A few weeks ago a new home thermostat was announced. While this would normally be news to yawn over, efficiency enthusiasts and techies alike were enthralled. Wired said that the thermostat would “make home heating sexy.”
Why the enthusiasm over a mundane household product? It was likely because the thermostat was an iPod.
Or at least it was designed by the same people that designed the iPod, and is intended to be a similar innovative leap forward. What the iPod did for music, the Nest hopes to do for home thermostats.
How does it work? Once you’ve installed it, you simply rotate the Nest dial until it’s at the temperature you like. Do the same before going to bed, and again when leaving in the morning, and after a week the Nest “learns” your schedule, without any manual programming needed. This is important, the makers say, because most standard programmable thermostats are never set up in the first place, and have a cumbersome interface. Programmable thermostats are such a pain that they were taken off the federal government’s “Energy Star” list a few years ago.
Once the device learns your schedule, it programs itself automatically, but you can always adjust the temperature further. There’s also a feature that senses when you’re home and away, so it can automatically lower or raise the temperature to save energy.
Another notable feature of the thermostat is that it’s networked, so you can adjust or program it from your computer or smartphone and monitor how much energy you’re using.
David Pogue, gadget columnist at the New York Times, took a spin with the device and reported back last week. His impressions? “The Nest is gorgeous, elegant and very, very smart,” he wrote. “It will keep your house at the right temperature, save you money and do some good for the planet.” He notes that for each degree you keep your house cooler in the winter and warmer in the summer, it saves five percent of your energy costs. Factor in that heating and cooling make up about fifty percent of your annual energy bill, and the savings potential is huge.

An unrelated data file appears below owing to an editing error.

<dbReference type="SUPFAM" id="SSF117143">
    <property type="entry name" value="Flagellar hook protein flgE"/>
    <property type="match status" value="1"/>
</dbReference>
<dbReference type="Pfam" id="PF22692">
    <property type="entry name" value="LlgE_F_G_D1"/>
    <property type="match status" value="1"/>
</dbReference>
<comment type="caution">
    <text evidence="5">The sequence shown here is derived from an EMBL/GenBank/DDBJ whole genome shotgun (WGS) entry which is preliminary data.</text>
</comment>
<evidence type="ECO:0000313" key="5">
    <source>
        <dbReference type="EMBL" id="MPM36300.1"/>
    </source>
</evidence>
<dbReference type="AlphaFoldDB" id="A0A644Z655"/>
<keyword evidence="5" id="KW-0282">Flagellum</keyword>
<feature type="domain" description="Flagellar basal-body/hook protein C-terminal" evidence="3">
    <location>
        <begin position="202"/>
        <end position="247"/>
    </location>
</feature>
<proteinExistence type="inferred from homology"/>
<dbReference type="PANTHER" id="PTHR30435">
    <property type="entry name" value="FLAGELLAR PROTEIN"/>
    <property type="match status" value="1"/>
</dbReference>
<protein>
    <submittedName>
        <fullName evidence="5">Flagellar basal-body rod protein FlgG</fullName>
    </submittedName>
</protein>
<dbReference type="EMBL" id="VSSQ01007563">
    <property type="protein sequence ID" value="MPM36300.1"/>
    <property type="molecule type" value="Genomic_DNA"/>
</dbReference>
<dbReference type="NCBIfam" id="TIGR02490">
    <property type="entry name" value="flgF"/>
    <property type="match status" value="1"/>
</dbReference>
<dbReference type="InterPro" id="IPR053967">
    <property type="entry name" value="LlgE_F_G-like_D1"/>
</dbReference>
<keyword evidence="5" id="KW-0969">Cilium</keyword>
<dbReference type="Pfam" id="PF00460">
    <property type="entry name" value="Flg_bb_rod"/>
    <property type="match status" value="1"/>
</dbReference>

But Pogue ran into some difficulty as well. While Nest claims installing the device is as easy as changing a light bulb, for the techie it was a more involved process:
“…in the end, replacing a thermostat is not a job for a novice. It involves cutting power to your existing thermostats (after figuring out which circuit breaker is responsible); removing your old thermostat (revealing an ugly, gaping maw in your wall); hooking up about four colored wires (nasty-looking and very short); covering up the gaping maw with the included rectangular base plate (necessary only if the maw is larger than the Nest, which is likely); and snapping the Nest into place.”
It took him half an hour to install. Pogue also had difficulties with getting the device to work properly at first. He writes that his Nest was “cuckoo for the first couple of weeks,” doing odd things like cranking up the heat to 73 degrees in the middle of the night. “That was a little alarming,” he writes. “You know those sci-fi movies where our machines turn on their human overlords? Yeah, like that.”
Nest told Pogue the issues were due to “first-release bugs,” and told him to reset his thermostats. After a few reboots, the gadget worked as promised, and “Fortunately, software is fixable.”
There’s a few other caveats, most significantly the price. The Nest is selling for $250, which is five times as much as your average programmable thermostat. But the company says that the device can pay for itself in energy savings over the first year or so.
UPDATE: A company representative says that the thermostats are sold out at their website and at Best Buy’s website for the time being. “A limited quantity arrived in Best Buy’s Home Energy Management stores (one of which is outside of Houston) today,” a Nest representative says, but cautions they may already be sold out. The company says they have “nothing to share at this time” as far as government or utility rebates for purchasing the nest.